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Weekly roundup: US dollar weakens as rate hike odds continue to fall

currency-newsWeekly roundup: US dollar weakens as rate hike odds continue to fall
The US dollar found itself increasingly unappealing last week as hopes of another interest rate hike this year continued to slide. Domestic data was mixed and the speeches from Federal Reserve officials offered nothing to get excited about.

Market expectations of another interest rate hike from the Federal Reserve this year continued to dwindle last week. This, combined with the persistent tensions between the United States and North Korea, made the US dollar an unappealing asset.

Markets were closed on Monday for the Labor Day holiday, keeping USD demand muted. Tuesday saw US dollar bearishness persisting after Federal Reserve official Lael Brainard called for caution with regards to monetary policy. Brainard is well-known for her pessimistic views on interest rates, but her comments nonetheless prompted markets to further retreat from USD.

Data on Wednesday was mixed, but this at least slowed the pace of the US dollar’s decline somewhat. The July trade balance bettered forecasts, with the deficit widening by marginally less-than-expected. The shortfall still increased, however, which made it hard for the markets to find too many positives in the release. The ISM non-manufacturing composite index registered a solid climb from 53.9 to 55.3, although this just came short of the forecast 55.5.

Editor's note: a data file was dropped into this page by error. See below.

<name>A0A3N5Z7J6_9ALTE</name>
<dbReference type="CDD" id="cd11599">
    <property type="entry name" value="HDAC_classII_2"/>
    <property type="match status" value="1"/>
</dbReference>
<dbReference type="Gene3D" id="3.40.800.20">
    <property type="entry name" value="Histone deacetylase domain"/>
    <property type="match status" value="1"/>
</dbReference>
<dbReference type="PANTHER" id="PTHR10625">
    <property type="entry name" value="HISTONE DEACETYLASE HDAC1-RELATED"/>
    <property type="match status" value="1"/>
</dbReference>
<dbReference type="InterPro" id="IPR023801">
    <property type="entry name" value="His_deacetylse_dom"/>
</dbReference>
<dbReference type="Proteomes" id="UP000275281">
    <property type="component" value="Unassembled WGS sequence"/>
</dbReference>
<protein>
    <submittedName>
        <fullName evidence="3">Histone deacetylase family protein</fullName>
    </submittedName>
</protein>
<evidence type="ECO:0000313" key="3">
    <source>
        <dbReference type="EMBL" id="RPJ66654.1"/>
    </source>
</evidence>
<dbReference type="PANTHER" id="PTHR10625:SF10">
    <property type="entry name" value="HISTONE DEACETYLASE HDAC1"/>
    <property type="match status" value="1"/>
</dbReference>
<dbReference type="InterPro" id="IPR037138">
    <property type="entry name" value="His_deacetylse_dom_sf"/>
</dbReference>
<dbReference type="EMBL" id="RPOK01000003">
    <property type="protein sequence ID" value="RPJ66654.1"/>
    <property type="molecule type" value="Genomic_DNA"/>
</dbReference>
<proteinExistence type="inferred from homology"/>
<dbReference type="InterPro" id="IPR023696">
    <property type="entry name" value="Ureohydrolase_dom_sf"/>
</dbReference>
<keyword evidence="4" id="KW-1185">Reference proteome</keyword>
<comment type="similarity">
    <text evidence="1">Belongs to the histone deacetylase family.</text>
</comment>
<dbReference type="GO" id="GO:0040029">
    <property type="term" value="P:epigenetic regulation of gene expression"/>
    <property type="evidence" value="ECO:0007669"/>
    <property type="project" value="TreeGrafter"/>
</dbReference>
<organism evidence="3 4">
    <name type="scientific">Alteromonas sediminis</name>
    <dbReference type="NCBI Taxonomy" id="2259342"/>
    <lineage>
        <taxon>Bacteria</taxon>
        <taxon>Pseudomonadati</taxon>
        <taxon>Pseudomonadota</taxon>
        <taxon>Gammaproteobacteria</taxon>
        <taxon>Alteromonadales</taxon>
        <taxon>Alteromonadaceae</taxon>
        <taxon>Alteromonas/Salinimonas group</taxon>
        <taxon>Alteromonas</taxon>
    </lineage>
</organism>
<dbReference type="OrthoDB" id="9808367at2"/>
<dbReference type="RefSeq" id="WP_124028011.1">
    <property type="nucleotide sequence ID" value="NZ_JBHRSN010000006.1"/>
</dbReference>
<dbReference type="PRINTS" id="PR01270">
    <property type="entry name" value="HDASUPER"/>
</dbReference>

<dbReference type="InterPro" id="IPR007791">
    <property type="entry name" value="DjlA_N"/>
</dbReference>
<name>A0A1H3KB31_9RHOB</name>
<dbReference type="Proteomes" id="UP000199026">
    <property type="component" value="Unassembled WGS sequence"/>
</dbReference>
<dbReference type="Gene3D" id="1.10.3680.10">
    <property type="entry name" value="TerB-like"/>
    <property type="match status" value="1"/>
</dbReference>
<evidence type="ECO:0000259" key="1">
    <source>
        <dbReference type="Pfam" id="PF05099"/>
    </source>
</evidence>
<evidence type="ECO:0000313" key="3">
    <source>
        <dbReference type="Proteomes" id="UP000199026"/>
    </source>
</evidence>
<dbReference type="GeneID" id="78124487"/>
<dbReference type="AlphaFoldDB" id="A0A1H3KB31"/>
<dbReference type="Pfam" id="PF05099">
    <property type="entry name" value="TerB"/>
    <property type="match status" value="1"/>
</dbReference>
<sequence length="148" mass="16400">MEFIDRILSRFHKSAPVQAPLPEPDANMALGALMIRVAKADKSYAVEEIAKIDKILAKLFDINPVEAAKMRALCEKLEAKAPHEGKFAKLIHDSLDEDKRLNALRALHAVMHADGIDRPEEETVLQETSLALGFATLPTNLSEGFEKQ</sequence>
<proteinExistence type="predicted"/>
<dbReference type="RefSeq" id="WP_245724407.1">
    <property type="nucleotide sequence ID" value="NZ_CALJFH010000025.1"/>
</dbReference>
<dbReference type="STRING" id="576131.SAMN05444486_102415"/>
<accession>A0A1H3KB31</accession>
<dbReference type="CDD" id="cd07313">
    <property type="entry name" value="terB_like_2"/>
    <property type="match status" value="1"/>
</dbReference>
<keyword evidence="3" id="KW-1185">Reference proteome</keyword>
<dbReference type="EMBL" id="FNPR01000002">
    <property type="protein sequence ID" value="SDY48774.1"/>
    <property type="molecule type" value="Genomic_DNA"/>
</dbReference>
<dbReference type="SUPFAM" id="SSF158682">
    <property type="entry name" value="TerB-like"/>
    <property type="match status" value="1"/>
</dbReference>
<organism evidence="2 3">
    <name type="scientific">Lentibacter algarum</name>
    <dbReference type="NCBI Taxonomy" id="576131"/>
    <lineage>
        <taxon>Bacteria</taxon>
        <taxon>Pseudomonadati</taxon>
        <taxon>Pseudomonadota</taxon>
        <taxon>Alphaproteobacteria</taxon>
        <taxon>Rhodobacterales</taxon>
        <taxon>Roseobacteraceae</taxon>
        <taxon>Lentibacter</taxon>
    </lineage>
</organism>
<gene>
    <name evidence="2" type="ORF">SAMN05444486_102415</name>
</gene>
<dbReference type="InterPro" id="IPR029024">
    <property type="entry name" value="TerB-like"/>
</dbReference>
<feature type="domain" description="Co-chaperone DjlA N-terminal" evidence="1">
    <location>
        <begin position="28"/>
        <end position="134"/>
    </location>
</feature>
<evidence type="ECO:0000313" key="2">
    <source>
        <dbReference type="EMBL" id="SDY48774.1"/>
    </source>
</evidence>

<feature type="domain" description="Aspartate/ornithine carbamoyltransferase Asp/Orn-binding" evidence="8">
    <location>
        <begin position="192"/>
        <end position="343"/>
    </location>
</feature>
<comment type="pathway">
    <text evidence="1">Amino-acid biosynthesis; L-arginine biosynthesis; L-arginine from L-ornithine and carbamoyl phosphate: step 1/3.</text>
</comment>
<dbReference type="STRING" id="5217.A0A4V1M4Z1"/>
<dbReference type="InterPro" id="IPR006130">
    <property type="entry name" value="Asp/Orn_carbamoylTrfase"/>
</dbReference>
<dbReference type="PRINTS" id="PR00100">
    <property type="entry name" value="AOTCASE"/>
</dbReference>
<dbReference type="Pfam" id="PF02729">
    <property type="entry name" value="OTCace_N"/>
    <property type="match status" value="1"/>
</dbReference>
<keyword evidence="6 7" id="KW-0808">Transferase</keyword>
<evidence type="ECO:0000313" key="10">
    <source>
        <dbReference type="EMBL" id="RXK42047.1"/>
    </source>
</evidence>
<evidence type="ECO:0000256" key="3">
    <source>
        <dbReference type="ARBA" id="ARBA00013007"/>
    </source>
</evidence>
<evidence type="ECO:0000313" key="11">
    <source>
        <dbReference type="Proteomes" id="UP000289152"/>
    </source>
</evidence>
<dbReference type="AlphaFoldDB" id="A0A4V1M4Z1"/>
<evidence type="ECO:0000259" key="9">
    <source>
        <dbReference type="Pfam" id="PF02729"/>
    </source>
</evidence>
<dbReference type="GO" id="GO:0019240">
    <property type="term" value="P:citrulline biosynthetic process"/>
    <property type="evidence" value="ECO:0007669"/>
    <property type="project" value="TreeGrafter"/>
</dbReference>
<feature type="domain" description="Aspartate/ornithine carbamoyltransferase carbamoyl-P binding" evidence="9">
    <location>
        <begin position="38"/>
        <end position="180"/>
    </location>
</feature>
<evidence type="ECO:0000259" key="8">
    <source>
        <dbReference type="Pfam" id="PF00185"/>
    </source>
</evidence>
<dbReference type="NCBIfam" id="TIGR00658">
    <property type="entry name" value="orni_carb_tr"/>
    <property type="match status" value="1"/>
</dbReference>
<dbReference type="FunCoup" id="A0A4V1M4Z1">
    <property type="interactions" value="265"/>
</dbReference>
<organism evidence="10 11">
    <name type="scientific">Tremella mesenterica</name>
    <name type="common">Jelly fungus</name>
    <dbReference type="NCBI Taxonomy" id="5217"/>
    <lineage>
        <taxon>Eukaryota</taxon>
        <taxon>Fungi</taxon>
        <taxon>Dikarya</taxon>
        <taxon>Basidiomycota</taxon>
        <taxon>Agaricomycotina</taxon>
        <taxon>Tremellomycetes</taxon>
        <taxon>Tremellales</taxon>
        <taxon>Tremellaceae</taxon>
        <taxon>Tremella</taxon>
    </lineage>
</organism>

A combination of strong demand for the euro and worse-than-expected unemployment data weighed on the US dollar on Thursday. The number of initial jobless claims made in the week ending September 2nd surged to 298,000; well above the forecast 245,000 and virtually at the threshold at which economists start to worry about the health of the labour market.

Federal Reserve policymakers speaking on Friday seemed slightly more upbeat than their colleagues earlier in the week, but markets found little to get excited about in speeches from William Dudley, Esther George or Patrick Harker. Hurricane Irma was just around the corner and markets were worried about the damage the storm might cause and how this could affect the economy.

The first half of this week is pretty quiet in terms of economic data, but things pick up on Thursday when August consumer price indices are released. A minor uptick in overall inflation is expected but, more crucially, core inflation growth is expected to ease back. Friday rounds off the week with advance retail sales figures and the University of Michigan consumer confidence index.
Philip McHugh

Philip McHugh

Joining the corporate trading desk in 2007, Phil now over sees all of Currencies Direct’s corporate dealing activity. Having gained experience working with hundreds of businesses to optimise international payments processes and execute comprehensive risk management strategies, Phil currently works with a portfolio of corporate clients whilst managing Currencies Direct’s overall market exposure

Phil has FCA approval and has completed the Certificate in International Treasury Management (CertiTM)

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